Rogoz v. Hartford et al
ORDER denying 68 Motion for Reconsideration. See the attached Order. Signed by Judge Vanessa L. Bryant on 2/20/14. (Ives, D)
UNITED STATES DISTRICT COURT
DISTRICT OF CONNECTICUT
CITY OF HARTFORD,
CHIEF OF POLICE DARYL K. ROBERTS,
DETECTIVE G. WATSON, DETECTIVE
RIVERA, OFFICER GEORGE WATER,
OFFICER JAMES RUTKAUSKI, OFFICER
BRANDON FLORES, OFFICER STEVEN J.
PILESKI, OFFICER CESAR A. BEIROS,
CIVIL ACTION NO.
February 20, 2014
ORDER DENYING PLAINTIFF’S MOTION FOR RECONSIDERATION [Dkt. #68]
On July 22, 2013 this Court granted summary judgment in favor of
defendants on plaintiff’s claims for excessive use of force and failure to intervene
in contravention of the Fourth Amendment. The plaintiff has moved for
reconsideration of this decision, which the defendants oppose.
The standard for granting a motion for reconsideration “is strict, and
reconsideration will generally be denied unless the moving party can point to
controlling decisions or data that the court overlooked—matters, in other words,
that might reasonably be expected to alter the conclusion reached by the court.”
Shrader v. CSX Transp., Inc., 70 F.3d 255, 257 (2d Cir. 1995). “A motion for
reconsideration is justified only where the defendant identifies an intervening
change in controlling law, the availability of new evidence, or the need to correct
a clear error or prevent manifest injustice.” Ayazi v. United Fedn. of Teachers
Local 2, 487 F. App'x 680, 681 (2d Cir. 2012) (internal citation and quotation marks
omitted); Ensign Yachts, Inc. v. Arrigoni, 3:09–CV–209 (VLB), 2010 WL 2976927
(D. Conn. July 23, 2010) (same). A “motion to reconsider should not be granted
where the moving party seeks solely to relitigate an issue already decided.”
Shrader, 70 F.3d at 257. Further, Local Rule of Civil Procedure 7(c) requires
parties seeking reconsideration to “set[ ] forth concisely the matters or
controlling decisions which counsel believes the court overlooked in the initial
decision or order.” D. Conn. Loc. Civ. R. 7(c).
The plaintiff moves for reconsideration on the grounds that the Court
clearly erred in its decision, which resulted in manifest injustice to the plaintiff.
First, plaintiff argues that the Court did not view the facts in the light most
favorable to the plaintiff or credit all factual inferences in his favor as to Rogoz’s
claim for excessive use of force. In support, Rogoz argues that a reasonable jury
could have concluded that the force used was excessive because Rogoz had,
after he had pulled to the side of the highway, complied with the Hartford Police
officer’s commands to exit his vehicle, lie on the ground, and put his hands
behind his back.
The plaintiff has pointed to no law that the Court overlooked and has
conveniently excluded the Court’s extensive analysis of Mr. Rogoz’s actions in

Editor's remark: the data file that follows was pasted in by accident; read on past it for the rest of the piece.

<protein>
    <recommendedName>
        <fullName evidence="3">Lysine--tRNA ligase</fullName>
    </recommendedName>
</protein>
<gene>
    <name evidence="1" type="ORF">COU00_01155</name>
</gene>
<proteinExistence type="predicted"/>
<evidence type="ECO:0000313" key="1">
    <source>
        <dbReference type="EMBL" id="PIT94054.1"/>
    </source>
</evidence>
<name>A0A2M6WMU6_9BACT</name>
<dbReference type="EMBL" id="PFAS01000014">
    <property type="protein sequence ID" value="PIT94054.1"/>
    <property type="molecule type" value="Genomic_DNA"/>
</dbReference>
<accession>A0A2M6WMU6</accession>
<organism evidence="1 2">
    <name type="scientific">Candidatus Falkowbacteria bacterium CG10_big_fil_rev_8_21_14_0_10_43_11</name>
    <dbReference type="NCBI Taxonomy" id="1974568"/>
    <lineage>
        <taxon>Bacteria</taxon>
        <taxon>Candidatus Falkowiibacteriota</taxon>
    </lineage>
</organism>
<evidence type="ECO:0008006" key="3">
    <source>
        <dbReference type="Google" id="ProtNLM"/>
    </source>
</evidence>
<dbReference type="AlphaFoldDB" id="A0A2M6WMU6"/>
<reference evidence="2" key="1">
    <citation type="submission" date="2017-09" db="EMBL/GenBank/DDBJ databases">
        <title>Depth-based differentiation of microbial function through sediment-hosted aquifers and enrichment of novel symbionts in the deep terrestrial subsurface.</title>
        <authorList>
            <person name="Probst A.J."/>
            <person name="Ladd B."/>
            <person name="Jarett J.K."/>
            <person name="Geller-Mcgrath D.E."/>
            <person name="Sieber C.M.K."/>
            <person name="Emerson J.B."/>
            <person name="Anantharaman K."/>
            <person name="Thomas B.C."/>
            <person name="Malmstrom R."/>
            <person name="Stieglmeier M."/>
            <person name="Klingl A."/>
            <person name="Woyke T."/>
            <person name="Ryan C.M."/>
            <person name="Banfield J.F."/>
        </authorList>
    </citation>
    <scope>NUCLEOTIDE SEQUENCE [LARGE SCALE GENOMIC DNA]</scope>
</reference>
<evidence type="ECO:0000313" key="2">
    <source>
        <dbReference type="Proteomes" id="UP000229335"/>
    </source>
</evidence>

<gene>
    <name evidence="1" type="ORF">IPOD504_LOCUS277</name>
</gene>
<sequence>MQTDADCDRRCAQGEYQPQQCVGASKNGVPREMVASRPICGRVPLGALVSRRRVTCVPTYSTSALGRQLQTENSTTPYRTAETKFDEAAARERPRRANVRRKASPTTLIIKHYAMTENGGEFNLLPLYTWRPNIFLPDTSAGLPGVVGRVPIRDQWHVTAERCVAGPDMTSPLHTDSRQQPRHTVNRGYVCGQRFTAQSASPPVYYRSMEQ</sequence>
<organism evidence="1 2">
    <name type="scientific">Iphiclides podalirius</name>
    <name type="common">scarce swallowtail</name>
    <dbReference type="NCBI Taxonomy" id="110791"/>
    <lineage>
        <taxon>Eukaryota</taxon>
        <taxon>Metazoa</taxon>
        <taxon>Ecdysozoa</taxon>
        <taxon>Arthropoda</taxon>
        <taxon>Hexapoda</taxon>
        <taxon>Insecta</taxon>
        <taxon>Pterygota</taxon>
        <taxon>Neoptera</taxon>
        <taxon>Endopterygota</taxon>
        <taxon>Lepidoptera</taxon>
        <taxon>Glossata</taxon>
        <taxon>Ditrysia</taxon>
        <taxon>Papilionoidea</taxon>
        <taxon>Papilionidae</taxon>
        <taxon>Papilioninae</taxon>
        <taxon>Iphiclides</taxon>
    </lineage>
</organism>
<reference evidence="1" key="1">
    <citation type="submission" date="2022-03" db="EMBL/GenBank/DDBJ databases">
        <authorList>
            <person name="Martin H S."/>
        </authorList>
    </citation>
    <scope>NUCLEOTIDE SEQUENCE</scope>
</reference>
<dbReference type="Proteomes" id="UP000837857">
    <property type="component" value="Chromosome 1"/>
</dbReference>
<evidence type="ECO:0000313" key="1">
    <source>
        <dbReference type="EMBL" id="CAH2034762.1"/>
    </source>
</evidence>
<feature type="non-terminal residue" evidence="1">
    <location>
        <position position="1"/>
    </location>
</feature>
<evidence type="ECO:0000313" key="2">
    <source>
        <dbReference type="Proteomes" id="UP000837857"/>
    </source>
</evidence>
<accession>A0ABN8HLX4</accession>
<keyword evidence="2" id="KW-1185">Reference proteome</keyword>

actively and recklessly evading law enforcement after he had engaged in a drug
deal and before he finally obeyed Hartford Police’s command that he pull his car
to the side of the highway. Thus, Rogoz’s contention that he “was not a threat to
anyone” at the time he pulled his car to the side of the highway is irrelevant to the
Court’s qualified immunity analysis, as the Court explained in detail in its earlier
decision on summary judgment. Further, the plaintiff’s subjective assertion that
the Court ignored the evidence that Mr. Rogoz did not know that he was being
pursued by the police until he saw the police cruisers and heard the sirens as he
was driving on the highway is entirely irrelevant to the Court’s analysis of what a
reasonable officer – in this case Detective Watson – would have concluded under
the totality of the circumstances.1 The Court addressed this issue in the July 22,
2013 decision and the plaintiff has offered no precedent that the Court did not
consider. Moreover, although Rogoz argues that the Court’s choice of words in
describing the force used against Rogoz – that Officer Watson “quickly
transferr[ed]” his weight to Rogoz’s back rather than “jumped” on his back – did
not take the facts in the light most favorable to Rogoz, this classification is a
matter of semantics. Moreover, the velocity or degree of pressure exerted does
not change the Court’s qualified immunity analysis. Reconsideration of these
issues is denied.
Rogoz also argues that reconsideration should be granted on his failure to
intervene claim because the defendants offered unsworn statements that they did
not see any force being applied to Rogoz at the scene, which is inadequate to
support a motion for summary judgment. The Court, however, did not consider
The Court notes that, as set forth in the summary judgment decision, Mr. Rogoz
did not dispute most of Detective Watson’s recollection of events.
these unsworn affidavits in its decision. Rather, the Court granted summary
judgment on Rogoz’s failure to intervene claim based on the plaintiff’s failure to
present any evidence in the record that the officers on the scene had a
reasonable opportunity to intervene. In fact, as the Court noted, the only
evidence in the record as to this claim was Mr. Rogoz’s own deposition
testimony, pursuant to which the only reasonable inference that could be drawn
was that the defendant officers did not have sufficient time to intervene.
Reconsideration is denied as to this claim.
Lastly, reconsideration is denied as to Rogoz’s claim pursuant to Conn.
Gen. Stats. §§ 7-465 and 52-557n, as reconsideration is premised on
reconsideration of the federal claims in this action.
As the Court did not overlook any argument or law now raised by the
plaintiff, Mr. Rogoz’s Motion for Reconsideration is DENIED.
IT IS SO ORDERED.
Hon. Vanessa L. Bryant
United States District Judge
Dated at Hartford, Connecticut: February 20, 2014
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